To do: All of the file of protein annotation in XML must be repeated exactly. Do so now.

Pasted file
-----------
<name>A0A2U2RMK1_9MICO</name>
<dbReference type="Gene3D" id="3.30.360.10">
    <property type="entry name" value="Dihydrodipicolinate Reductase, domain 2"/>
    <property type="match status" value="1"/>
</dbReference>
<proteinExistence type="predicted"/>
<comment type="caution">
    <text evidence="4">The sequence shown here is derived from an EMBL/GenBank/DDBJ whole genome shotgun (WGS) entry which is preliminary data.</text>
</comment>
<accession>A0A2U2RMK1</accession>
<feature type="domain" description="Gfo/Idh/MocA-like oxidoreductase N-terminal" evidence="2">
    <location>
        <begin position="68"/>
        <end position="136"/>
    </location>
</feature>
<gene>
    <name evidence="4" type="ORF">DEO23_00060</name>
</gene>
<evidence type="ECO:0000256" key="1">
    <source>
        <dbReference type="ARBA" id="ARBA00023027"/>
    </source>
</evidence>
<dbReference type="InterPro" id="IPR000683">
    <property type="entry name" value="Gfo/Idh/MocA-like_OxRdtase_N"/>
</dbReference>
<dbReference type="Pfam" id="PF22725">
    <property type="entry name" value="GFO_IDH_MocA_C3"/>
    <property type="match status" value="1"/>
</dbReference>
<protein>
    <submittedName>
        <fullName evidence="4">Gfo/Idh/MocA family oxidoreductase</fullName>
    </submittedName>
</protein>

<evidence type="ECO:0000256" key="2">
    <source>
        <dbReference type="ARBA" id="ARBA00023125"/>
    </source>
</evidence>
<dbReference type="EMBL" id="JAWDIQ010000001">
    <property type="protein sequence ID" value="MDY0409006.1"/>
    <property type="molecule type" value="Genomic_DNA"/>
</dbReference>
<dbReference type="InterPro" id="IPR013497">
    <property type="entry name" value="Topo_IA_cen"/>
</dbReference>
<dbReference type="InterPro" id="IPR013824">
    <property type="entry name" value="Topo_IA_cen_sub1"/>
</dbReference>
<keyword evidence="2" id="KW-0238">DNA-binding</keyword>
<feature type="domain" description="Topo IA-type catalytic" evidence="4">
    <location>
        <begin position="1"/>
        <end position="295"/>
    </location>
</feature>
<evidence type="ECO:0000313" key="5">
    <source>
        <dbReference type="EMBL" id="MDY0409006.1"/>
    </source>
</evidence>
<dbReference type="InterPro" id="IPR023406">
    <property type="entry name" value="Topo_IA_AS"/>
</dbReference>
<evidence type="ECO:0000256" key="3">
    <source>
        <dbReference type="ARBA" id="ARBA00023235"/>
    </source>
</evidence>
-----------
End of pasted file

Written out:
<name>A0A2U2RMK1_9MICO</name>
<dbReference type="Gene3D" id="3.30.360.10">
    <property type="entry name" value="Dihydrodipicolinate Reductase, domain 2"/>
    <property type="match status" value="1"/>
</dbReference>
<proteinExistence type="predicted"/>
<comment type="caution">
    <text evidence="4">The sequence shown here is derived from an EMBL/GenBank/DDBJ whole genome shotgun (WGS) entry which is preliminary data.</text>
</comment>
<accession>A0A2U2RMK1</accession>
<feature type="domain" description="Gfo/Idh/MocA-like oxidoreductase N-terminal" evidence="2">
    <location>
        <begin position="68"/>
        <end position="136"/>
    </location>
</feature>
<gene>
    <name evidence="4" type="ORF">DEO23_00060</name>
</gene>
<evidence type="ECO:0000256" key="1">
    <source>
        <dbReference type="ARBA" id="ARBA00023027"/>
    </source>
</evidence>
<dbReference type="InterPro" id="IPR000683">
    <property type="entry name" value="Gfo/Idh/MocA-like_OxRdtase_N"/>
</dbReference>
<dbReference type="Pfam" id="PF22725">
    <property type="entry name" value="GFO_IDH_MocA_C3"/>
    <property type="match status" value="1"/>
</dbReference>
<protein>
    <submittedName>
        <fullName evidence="4">Gfo/Idh/MocA family oxidoreductase</fullName>
    </submittedName>
</protein>

<evidence type="ECO:0000256" key="2">
    <source>
        <dbReference type="ARBA" id="ARBA00023125"/>
    </source>
</evidence>
<dbReference type="EMBL" id="JAWDIQ010000001">
    <property type="protein sequence ID" value="MDY0409006.1"/>
    <property type="molecule type" value="Genomic_DNA"/>
</dbReference>
<dbReference type="InterPro" id="IPR013497">
    <property type="entry name" value="Topo_IA_cen"/>
</dbReference>
<dbReference type="InterPro" id="IPR013824">
    <property type="entry name" value="Topo_IA_cen_sub1"/>
</dbReference>
<keyword evidence="2" id="KW-0238">DNA-binding</keyword>
<feature type="domain" description="Topo IA-type catalytic" evidence="4">
    <location>
        <begin position="1"/>
        <end position="295"/>
    </location>
</feature>
<evidence type="ECO:0000313" key="5">
    <source>
        <dbReference type="EMBL" id="MDY0409006.1"/>
    </source>
</evidence>
<dbReference type="InterPro" id="IPR023406">
    <property type="entry name" value="Topo_IA_AS"/>
</dbReference>
<evidence type="ECO:0000256" key="3">
    <source>
        <dbReference type="ARBA" id="ARBA00023235"/>
    </source>
</evidence>